Supplemental Security Income—SSI—the Other Disability Benefit

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Learn about Supplemental Security Income (SSI) disability for disabled children and disabled and aged adults who have limited income and assets. Get the information you need to file a claim and the understanding you need about how to qualify for SSI.

Supplement Your Income or Get Disability Benefits without Work Credits
Supplemental Security Income (SSI) offers a source of income or a source of supplemental income for disabled adults and children and for adults age sixty-five and over who have limited income and assets. The Social Security Administration (SSA) handles SSI claims. In looking at your SSI application, the first thing that your local SSA office will check for is whether your assets and income including in-kind support and maintenance in the form of free or subsidized shelter or food are within the SSI limits. (Note that all income and assets are counted.) If you are an adult, your spouse’s finances will be considered if you live with your spouse. If you are applying on behalf of a child, the child’s parents’ and stepparents’ income and assets are considered if the parents live with the child.

Once financial eligibility has been determined, your SSI claim or your child’s SSI claim will be sent to the Disability Determination Services (DDS) for investigation and review to see whether you are or your child is disabled according to Social Security law. The definition of disability and claims process for adults is the same for SSI as it is for Social Security Disability (SSDI). However, children’s SSI claims are evaluated differently to assess any loss of capacity that the child has related to areas of activity appropriate to the child age.

Get more specific information to file an effective SSI claim and to manage your claim after approval by visiting these articles:

  • Getting Payment Started before a Final Disability Approval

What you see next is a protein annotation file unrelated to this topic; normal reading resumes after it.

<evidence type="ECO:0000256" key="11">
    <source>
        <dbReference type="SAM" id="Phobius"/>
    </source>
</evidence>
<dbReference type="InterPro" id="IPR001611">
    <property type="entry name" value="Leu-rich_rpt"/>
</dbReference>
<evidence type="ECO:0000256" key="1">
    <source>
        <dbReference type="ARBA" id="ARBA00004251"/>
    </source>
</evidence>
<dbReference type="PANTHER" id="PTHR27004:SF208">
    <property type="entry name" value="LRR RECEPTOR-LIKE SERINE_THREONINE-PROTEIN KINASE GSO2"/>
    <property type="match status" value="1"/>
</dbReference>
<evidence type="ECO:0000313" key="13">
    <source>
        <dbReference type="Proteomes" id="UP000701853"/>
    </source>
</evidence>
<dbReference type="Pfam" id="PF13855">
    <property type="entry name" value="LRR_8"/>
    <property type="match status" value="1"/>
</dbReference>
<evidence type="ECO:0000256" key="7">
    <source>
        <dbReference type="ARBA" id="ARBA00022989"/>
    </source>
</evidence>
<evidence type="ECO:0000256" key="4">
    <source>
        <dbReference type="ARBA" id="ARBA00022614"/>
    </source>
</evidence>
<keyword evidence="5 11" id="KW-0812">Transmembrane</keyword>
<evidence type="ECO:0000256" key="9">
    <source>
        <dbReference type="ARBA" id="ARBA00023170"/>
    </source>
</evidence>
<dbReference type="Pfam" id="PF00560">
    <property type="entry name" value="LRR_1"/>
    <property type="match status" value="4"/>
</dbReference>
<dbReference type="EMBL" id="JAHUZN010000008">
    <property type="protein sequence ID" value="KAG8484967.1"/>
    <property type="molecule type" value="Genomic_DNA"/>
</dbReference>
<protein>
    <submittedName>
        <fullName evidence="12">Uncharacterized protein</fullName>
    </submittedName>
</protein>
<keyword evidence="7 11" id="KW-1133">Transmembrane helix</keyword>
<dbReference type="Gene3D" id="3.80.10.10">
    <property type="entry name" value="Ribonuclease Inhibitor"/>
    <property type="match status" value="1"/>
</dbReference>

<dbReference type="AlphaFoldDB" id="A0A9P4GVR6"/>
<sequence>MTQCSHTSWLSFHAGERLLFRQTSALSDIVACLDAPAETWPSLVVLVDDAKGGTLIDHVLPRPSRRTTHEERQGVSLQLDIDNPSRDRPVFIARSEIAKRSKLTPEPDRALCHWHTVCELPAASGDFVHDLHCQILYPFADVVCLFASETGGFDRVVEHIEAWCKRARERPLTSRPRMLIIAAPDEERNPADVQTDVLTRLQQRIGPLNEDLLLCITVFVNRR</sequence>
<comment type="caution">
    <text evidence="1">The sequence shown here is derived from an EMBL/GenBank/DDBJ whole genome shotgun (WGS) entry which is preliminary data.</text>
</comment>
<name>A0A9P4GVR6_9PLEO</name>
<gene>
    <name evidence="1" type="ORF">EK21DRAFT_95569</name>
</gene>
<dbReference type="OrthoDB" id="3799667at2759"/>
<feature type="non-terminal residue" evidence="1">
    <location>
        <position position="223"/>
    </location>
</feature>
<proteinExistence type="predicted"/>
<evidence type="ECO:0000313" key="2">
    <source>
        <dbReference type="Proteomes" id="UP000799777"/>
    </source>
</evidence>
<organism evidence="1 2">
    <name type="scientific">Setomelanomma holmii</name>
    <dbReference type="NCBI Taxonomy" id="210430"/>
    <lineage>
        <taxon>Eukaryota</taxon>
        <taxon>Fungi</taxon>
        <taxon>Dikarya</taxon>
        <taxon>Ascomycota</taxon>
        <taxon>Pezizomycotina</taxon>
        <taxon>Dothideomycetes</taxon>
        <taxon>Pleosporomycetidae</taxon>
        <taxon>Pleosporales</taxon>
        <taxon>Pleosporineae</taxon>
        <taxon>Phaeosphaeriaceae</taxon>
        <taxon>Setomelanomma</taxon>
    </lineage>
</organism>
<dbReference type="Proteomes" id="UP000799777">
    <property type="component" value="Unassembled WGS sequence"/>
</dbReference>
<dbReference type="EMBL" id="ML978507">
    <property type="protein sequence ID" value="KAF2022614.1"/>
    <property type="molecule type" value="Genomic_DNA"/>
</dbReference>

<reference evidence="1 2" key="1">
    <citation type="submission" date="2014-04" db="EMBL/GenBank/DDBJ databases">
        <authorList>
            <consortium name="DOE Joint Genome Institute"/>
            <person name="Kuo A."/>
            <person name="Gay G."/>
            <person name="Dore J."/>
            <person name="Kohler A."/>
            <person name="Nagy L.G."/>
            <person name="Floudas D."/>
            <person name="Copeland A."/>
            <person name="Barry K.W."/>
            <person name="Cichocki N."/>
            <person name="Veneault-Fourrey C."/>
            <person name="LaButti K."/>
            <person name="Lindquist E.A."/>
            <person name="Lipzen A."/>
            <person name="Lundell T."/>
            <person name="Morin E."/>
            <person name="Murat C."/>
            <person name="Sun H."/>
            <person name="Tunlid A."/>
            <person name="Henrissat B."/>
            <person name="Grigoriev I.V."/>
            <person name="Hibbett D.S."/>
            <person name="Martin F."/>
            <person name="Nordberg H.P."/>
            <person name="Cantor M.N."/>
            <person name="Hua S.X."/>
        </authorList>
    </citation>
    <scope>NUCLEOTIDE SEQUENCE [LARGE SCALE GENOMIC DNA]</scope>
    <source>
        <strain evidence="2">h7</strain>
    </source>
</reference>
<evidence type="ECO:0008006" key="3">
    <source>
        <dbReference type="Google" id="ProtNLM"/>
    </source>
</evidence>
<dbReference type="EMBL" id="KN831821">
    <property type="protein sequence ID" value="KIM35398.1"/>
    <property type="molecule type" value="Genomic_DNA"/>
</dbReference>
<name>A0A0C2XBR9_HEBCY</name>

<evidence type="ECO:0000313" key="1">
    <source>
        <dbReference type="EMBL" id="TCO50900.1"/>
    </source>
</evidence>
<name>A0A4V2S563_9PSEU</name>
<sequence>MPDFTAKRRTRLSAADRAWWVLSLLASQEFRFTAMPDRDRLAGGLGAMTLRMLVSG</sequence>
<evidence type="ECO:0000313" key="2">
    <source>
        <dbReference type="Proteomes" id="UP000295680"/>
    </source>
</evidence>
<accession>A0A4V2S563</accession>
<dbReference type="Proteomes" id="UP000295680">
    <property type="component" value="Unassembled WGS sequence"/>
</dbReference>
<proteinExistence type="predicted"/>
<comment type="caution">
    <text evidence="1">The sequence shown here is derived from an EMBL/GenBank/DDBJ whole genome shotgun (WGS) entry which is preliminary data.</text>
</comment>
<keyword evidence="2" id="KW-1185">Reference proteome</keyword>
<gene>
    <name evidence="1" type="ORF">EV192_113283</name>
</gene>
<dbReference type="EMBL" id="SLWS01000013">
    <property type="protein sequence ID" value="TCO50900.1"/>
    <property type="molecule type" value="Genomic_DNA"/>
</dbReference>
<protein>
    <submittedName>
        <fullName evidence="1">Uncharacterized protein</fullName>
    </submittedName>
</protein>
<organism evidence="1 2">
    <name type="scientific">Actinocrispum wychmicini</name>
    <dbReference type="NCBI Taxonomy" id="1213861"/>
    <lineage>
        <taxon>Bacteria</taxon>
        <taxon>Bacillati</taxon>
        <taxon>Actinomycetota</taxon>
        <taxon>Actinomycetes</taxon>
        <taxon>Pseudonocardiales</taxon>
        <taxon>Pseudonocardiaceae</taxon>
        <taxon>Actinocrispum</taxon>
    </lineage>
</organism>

See if your condition or your child’s condition is on a list of illnesses that are presumed to be disabling and that allow up to six months of disability payments to be paid while the claim is being processed to a final decision.
  • Working While Getting SSI
    See how much work income SSI law allows before your SSI benefit is reduced due to work income. Check out the SSI student earned income exclusion (SEIE), the Plan for Achieving Self-Support (PASS), and other helpful SSI work incentives.
  • Not All Assets Count toward the SSI Resource Limits
    Get a preview of some assets that do not count when determining your eligibility for SSI. Find out how to get SSI payments while you are trying to sell property that exceeds the SSI resource limits. Also learn when giving away property or money may make you ineligible for SSI.
  • Residency and Non-citizen Eligibility Requirements
    If you are not a U.S. citizen or a U.S. national, check your immigration status against the list of alien statuses that allow SSI eligibility. Get the definition for “U.S. National” and find out how long you can be out of the U.S. without interrupting SSI payment.
  • How Your Living Arrangements Affect Your SSI Claim
    In Supplemental Security Income law, living arrangements means where you live, whom you live with, and who pays for your shelter and food. Even homelessness is considered a living arrangement. Find out how each of these situations factors into your SSI eligibility and SSI benefit amount.
  • SSI Appeals
    Get a link to general appeals information that applies to both Social Security and SSI denials. Also, find out about SSI special rules that apply to some SSI disability appeals.
  • How Your SSI Payments Are Calculated
    Learn how SSI treats different kinds of income. See examples with sample calculations that show how SSI benefits are calculated for both eligible individuals and eligible couples.
  • Qualifying for SSI
    Get a summary overview of some of the main points of SSI law that most affect your claim plus detailed information about when children of military personnel living overseas can get SSI even though they don’t meet the SSI U.S. residency requirements.
  • Applying for SSI Disability